I believe (though am not sure, it might have been earlier) that during the time of symptom exacerbation, I started running the humidifier – pretty much all day and night. It was very helpful to my breathing, especially since I struggled so much with hydration. But, little did I know, that I was creating an area of mold growth on the sill of the sliding glass door out to the porch of my bedroom. While it was too cold to go outside much during my isolation, I did lie next to the big windowed doors in the afternoons to soak in the healing warmth of the sun most days. It just felt good.

In mid-February, my husband’s allergies started getting much worse, but mainly when he slept in our bedroom. Plus, I ran a urinary organic acids test on myself in February of 2021, and carboxycitric acid – an unusual mold/ yeast marker – came back abnormally high. There are no other gut microbiome imbalances in my functional lab results.

At the beginning of March, we found that patch of mold when we opened the sliding door to welcome a day of Spring weather. We remediated the mold right away and opened the doors and windows for a few days to air out the room. My vascular pain immediately improved.

While there is some evidence of pulmonary aspergillosis complicating acute COVID, there is no evidence regarding the effect of mold exposure on long COVID symptoms. Did it help to eliminate the mold exposure, turn off the humidifier, and start nebulizing glutathione? Maybe. I will re-test my urinary organic acids in a few months and keep you posted.


Theory: Post-viral Pericarditis

One issue that I seem to be responding to like a textbook case is pericarditis. While my hs-CRP, D-dimer, troponin, and even cardiac echocardiogram have all tested normal throughout this experience, my chest pain, my body pain – headaches, arm squeezing, needle-like pain, jaw and neck pain, and even my heart rate and oxygen saturation all improve with anti-inflammatory medications. I am privileged enough to have access to excellent healthcare. Within a week of my acute COVID, as I was still experiencing cardiac symptoms, I was able to see a nurse practitioner in the Yale health system with expertise in cardiology, and she referred me to a cardiologist. My tests were completed within the next week (early January.) I also spoke with integrative MD and ND colleagues, and drew on my expertise as a nutritionist with a lot of experience with chronic inflammatory conditions.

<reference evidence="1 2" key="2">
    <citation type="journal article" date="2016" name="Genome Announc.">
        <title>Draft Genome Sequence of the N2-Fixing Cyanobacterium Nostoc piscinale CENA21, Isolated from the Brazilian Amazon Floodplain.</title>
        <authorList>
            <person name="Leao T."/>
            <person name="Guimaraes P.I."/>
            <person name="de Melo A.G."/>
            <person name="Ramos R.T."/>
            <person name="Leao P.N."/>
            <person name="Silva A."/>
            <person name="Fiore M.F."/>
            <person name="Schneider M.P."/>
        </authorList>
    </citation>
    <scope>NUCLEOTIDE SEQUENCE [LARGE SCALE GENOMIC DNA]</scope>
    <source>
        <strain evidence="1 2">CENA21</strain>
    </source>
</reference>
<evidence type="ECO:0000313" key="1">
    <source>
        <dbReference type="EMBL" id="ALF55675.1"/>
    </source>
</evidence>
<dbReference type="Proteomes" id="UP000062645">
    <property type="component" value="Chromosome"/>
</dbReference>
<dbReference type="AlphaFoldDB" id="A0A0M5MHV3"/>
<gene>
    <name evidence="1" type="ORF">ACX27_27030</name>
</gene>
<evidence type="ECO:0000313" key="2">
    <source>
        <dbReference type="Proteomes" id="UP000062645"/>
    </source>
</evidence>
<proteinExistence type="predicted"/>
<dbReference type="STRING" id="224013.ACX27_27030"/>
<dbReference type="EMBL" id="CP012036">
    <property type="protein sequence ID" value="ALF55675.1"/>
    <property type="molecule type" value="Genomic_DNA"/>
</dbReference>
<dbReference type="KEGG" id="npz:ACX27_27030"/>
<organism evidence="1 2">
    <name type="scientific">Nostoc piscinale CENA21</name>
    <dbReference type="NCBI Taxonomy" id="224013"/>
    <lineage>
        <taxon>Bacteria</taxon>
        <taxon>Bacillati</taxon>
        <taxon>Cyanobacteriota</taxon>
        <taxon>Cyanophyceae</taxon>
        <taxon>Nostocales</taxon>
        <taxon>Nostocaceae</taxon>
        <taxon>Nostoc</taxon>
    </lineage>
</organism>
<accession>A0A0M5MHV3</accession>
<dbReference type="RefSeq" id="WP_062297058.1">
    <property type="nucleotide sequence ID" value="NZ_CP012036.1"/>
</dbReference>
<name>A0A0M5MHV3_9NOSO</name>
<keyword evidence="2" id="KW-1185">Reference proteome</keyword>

My chest pain, oxygen saturation, and body pain are continuing to improve with the following protocol:

  1. Very limited physical or emotional exertion. Gentle daily walks of .5 miles or less at a very slow pace. Remaining sedentary for work, and limiting emotional stressors as much as possible. Working less than 4-6 hours daily.
  2. Sleep as much as possible, including napping regularly and going to bed by 9:30pm every night.